By: Kevin Kauth
Humidity is a problem many screen printers battle; however, most do not fully understand how it affects their screens. Many want to blame the emulsion, but in most cases, it is their environment not the product causing their troubles.
Emulsion is hygroscopic, which means it absorbs moisture from the environment it is in. A screen could be completely dry in one area of your shop or in a drying cabinet and if it is taken to another area where humidity is higher it will take on that moisture and rewet. This also holds true if you have dry screens in an area, coat more fresh screens, and place them in the same area to dry. As the water evaporates out of the freshly coated screens it will raise the humidity and rewet the dry screens next to them.
PVA, the main component in all emulsions, is very good at absorbing water from its environment and holding it. The battle to ensure your screens are dry is constant. Even with a screen that is exposed and fully cross-linked the PVA still will absorb water, just at a slower rate and slightly less than a screen that is not exposed and cross-linked.
Screens exposed before fully drying may look good visually when looking at exposure times and resolution; however, may not have achieved a thorough cure. This can lead to the screen acting like it was underexposed and lead to early breakdown on press. Moisture in screens also affects exposure times. The water present in the emulsion interferes with proper cross-linking. If you are using a diazo or dual cure emulsion humidity will make your screens expose slower, requiring more time. The opposite is true if you are using a photopolymer emulsion. Photopolymers require less time and expose faster under humid conditions.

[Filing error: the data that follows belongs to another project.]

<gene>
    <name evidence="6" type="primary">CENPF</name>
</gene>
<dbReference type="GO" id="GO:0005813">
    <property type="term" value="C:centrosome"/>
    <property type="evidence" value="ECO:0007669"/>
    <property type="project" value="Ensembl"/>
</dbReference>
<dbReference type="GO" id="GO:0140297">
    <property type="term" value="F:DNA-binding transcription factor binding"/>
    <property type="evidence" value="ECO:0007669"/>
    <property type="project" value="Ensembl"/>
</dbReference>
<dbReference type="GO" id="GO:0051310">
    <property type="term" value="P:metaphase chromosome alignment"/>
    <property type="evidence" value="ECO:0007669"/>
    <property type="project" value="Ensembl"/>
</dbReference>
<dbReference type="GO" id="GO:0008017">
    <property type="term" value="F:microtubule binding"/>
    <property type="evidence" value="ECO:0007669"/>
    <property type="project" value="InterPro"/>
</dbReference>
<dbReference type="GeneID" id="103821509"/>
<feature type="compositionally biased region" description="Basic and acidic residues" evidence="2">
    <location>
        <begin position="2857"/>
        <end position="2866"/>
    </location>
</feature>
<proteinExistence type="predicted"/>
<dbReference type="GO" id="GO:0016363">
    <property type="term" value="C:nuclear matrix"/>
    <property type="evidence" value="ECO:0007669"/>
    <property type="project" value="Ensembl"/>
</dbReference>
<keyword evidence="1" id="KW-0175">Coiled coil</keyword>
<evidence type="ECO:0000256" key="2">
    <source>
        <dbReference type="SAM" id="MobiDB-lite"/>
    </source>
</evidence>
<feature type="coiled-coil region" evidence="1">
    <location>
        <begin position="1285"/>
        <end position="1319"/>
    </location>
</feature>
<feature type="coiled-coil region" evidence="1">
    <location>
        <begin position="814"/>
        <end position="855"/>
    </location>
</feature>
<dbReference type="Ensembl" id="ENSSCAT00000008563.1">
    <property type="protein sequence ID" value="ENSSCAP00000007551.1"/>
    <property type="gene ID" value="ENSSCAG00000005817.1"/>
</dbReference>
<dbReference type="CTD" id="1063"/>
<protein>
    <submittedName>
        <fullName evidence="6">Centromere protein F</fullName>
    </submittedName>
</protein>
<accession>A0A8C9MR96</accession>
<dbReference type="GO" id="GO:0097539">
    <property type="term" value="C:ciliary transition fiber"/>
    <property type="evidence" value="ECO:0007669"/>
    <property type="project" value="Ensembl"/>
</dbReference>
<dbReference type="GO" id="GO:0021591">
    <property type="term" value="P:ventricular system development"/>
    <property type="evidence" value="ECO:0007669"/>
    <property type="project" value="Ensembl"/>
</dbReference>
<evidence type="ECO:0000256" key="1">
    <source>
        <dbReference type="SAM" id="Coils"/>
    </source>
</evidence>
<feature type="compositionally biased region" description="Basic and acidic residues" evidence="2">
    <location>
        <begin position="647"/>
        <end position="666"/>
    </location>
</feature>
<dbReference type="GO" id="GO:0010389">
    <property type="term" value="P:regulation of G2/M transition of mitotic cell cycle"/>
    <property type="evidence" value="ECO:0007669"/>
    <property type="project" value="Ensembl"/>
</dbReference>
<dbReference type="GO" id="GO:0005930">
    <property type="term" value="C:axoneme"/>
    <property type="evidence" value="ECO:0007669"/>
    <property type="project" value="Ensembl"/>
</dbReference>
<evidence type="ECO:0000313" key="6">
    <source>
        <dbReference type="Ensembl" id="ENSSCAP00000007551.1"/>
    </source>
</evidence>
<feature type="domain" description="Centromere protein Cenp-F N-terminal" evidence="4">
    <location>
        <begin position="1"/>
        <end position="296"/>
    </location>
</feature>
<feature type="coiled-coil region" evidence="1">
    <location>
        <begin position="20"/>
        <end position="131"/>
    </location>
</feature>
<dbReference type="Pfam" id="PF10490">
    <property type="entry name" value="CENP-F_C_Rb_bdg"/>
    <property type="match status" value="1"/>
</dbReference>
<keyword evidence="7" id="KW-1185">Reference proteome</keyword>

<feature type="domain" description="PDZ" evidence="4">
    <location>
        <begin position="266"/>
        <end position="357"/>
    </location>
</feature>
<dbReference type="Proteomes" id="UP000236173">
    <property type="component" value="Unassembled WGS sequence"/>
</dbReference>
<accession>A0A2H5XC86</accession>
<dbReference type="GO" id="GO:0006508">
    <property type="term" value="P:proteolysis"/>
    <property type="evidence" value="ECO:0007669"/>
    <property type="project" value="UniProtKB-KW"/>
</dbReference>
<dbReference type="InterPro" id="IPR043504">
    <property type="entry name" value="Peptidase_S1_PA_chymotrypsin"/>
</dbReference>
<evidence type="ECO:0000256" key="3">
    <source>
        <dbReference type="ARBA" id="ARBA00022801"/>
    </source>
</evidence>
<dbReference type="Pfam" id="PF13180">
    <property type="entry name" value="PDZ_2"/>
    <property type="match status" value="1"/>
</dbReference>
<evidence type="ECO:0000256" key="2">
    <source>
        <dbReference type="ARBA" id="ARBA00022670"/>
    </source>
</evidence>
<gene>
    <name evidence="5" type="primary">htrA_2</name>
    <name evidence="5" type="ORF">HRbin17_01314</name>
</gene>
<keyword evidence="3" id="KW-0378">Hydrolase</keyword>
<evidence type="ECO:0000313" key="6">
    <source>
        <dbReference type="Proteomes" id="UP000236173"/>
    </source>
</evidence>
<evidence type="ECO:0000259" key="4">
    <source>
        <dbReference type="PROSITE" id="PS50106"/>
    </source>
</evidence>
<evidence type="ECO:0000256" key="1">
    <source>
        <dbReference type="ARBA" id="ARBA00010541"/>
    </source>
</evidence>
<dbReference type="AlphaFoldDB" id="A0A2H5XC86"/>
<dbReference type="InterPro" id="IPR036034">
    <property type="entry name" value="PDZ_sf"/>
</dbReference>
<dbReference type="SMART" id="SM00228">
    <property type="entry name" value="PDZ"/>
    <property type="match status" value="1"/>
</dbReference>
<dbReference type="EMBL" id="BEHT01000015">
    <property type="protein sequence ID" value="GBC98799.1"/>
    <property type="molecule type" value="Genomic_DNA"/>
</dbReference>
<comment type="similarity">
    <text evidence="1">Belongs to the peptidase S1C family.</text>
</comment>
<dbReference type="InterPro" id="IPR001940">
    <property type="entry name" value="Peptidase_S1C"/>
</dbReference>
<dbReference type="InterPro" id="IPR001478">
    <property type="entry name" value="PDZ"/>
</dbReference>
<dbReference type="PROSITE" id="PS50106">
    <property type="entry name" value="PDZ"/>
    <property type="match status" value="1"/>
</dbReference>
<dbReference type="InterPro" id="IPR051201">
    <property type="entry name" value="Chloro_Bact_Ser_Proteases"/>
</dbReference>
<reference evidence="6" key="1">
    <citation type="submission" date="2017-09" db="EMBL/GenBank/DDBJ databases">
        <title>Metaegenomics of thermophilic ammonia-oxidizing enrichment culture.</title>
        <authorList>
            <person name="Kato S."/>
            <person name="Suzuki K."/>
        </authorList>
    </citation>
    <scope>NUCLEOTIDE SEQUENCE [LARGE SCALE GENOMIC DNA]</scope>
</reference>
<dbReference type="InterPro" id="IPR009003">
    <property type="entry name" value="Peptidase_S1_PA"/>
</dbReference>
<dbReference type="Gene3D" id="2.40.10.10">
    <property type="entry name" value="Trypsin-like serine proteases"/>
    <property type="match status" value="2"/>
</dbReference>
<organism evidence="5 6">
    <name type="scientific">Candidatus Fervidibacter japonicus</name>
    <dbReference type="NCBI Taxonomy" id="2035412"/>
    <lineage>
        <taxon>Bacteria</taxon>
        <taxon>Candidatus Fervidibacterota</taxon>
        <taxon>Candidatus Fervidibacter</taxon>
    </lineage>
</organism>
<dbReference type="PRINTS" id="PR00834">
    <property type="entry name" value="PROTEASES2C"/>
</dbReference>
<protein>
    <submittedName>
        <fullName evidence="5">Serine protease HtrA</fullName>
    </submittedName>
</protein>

Your best chance at success in the screen room is understanding the battle with humidity and monitoring your environment. Use a hygrometer to monitor your relative humidity and temperature. Ideal screen room conditions are between 30%-40% RH and 60°F to 80°F. Also, in my opinion, every screen room should have a dehumidifier in it. By using a dehumidifier, it will keep your environment at a more consistent level. Finally, keep your “wet processes” (developing, reclaiming, etc.) separate from your “dry processes” (storing and exposing screens). By using separate areas, it will help contain moisture and humidity away from your screens and will minimize variables.
A great guy once said, “If you’re hot and sticky so are your screens!”
Nobody likes to be hot and sticky and neither do your screens!
Kevin Kauth is Chromaline’s Technical Sales Representative for the Midwest region. Kevin has a strong background in screen printing and graphic arts. Prior to Chromaline, Kevin was employed at SEFAR where he was an Applications Specialist in their Technical Service and Marketing Department. At SEFAR, he interfaced with clients doing technical training and process control and improvement. He also has a strong digital background and can assist with outputting high-quality artwork for photopositives and photonegatives.
Contact Chromaline Today
If you have any further questions about understanding humidity for screen printing, please contact us today.